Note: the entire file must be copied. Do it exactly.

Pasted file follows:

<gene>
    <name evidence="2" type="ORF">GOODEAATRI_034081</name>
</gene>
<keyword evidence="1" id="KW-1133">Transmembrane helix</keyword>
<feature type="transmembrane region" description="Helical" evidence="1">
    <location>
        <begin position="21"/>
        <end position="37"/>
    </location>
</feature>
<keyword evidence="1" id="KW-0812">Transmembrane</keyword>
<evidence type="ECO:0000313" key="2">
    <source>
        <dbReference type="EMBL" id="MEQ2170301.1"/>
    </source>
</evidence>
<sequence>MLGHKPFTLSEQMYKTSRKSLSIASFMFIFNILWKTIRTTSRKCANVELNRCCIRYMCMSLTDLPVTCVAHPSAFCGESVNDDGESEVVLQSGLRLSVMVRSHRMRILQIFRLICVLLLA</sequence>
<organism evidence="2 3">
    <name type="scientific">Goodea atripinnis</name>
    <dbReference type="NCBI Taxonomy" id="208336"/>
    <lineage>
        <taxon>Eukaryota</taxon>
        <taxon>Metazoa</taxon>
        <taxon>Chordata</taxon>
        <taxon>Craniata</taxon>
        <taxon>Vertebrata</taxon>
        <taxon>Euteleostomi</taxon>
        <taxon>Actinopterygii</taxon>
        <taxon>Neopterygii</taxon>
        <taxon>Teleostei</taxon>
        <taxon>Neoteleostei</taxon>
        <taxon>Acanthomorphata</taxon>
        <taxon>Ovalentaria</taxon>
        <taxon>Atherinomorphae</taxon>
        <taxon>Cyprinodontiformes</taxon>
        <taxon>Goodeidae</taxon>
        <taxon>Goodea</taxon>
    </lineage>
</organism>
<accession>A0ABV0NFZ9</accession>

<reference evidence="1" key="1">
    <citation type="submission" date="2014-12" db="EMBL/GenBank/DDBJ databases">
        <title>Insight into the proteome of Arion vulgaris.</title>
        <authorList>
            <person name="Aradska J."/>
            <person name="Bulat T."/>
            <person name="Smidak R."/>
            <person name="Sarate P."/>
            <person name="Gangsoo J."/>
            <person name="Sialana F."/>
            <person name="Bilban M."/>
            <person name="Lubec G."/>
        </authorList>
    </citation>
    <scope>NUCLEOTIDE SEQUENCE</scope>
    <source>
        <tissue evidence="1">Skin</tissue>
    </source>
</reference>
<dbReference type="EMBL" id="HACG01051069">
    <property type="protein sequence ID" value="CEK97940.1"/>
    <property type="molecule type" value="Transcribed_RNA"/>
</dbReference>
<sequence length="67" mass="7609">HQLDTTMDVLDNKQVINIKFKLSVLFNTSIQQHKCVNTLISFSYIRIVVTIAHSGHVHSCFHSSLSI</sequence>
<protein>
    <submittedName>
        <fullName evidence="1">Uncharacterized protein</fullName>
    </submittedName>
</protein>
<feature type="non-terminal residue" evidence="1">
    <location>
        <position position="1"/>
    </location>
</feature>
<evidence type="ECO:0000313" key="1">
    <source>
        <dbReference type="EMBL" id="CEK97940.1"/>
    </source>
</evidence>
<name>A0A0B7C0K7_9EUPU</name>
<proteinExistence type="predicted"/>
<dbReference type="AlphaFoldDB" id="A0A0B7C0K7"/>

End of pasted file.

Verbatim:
<gene>
    <name evidence="2" type="ORF">GOODEAATRI_034081</name>
</gene>
<keyword evidence="1" id="KW-1133">Transmembrane helix</keyword>
<feature type="transmembrane region" description="Helical" evidence="1">
    <location>
        <begin position="21"/>
        <end position="37"/>
    </location>
</feature>
<keyword evidence="1" id="KW-0812">Transmembrane</keyword>
<evidence type="ECO:0000313" key="2">
    <source>
        <dbReference type="EMBL" id="MEQ2170301.1"/>
    </source>
</evidence>
<sequence>MLGHKPFTLSEQMYKTSRKSLSIASFMFIFNILWKTIRTTSRKCANVELNRCCIRYMCMSLTDLPVTCVAHPSAFCGESVNDDGESEVVLQSGLRLSVMVRSHRMRILQIFRLICVLLLA</sequence>
<organism evidence="2 3">
    <name type="scientific">Goodea atripinnis</name>
    <dbReference type="NCBI Taxonomy" id="208336"/>
    <lineage>
        <taxon>Eukaryota</taxon>
        <taxon>Metazoa</taxon>
        <taxon>Chordata</taxon>
        <taxon>Craniata</taxon>
        <taxon>Vertebrata</taxon>
        <taxon>Euteleostomi</taxon>
        <taxon>Actinopterygii</taxon>
        <taxon>Neopterygii</taxon>
        <taxon>Teleostei</taxon>
        <taxon>Neoteleostei</taxon>
        <taxon>Acanthomorphata</taxon>
        <taxon>Ovalentaria</taxon>
        <taxon>Atherinomorphae</taxon>
        <taxon>Cyprinodontiformes</taxon>
        <taxon>Goodeidae</taxon>
        <taxon>Goodea</taxon>
    </lineage>
</organism>
<accession>A0ABV0NFZ9</accession>

<reference evidence="1" key="1">
    <citation type="submission" date="2014-12" db="EMBL/GenBank/DDBJ databases">
        <title>Insight into the proteome of Arion vulgaris.</title>
        <authorList>
            <person name="Aradska J."/>
            <person name="Bulat T."/>
            <person name="Smidak R."/>
            <person name="Sarate P."/>
            <person name="Gangsoo J."/>
            <person name="Sialana F."/>
            <person name="Bilban M."/>
            <person name="Lubec G."/>
        </authorList>
    </citation>
    <scope>NUCLEOTIDE SEQUENCE</scope>
    <source>
        <tissue evidence="1">Skin</tissue>
    </source>
</reference>
<dbReference type="EMBL" id="HACG01051069">
    <property type="protein sequence ID" value="CEK97940.1"/>
    <property type="molecule type" value="Transcribed_RNA"/>
</dbReference>
<sequence length="67" mass="7609">HQLDTTMDVLDNKQVINIKFKLSVLFNTSIQQHKCVNTLISFSYIRIVVTIAHSGHVHSCFHSSLSI</sequence>
<protein>
    <submittedName>
        <fullName evidence="1">Uncharacterized protein</fullName>
    </submittedName>
</protein>
<feature type="non-terminal residue" evidence="1">
    <location>
        <position position="1"/>
    </location>
</feature>
<evidence type="ECO:0000313" key="1">
    <source>
        <dbReference type="EMBL" id="CEK97940.1"/>
    </source>
</evidence>
<name>A0A0B7C0K7_9EUPU</name>
<proteinExistence type="predicted"/>
<dbReference type="AlphaFoldDB" id="A0A0B7C0K7"/>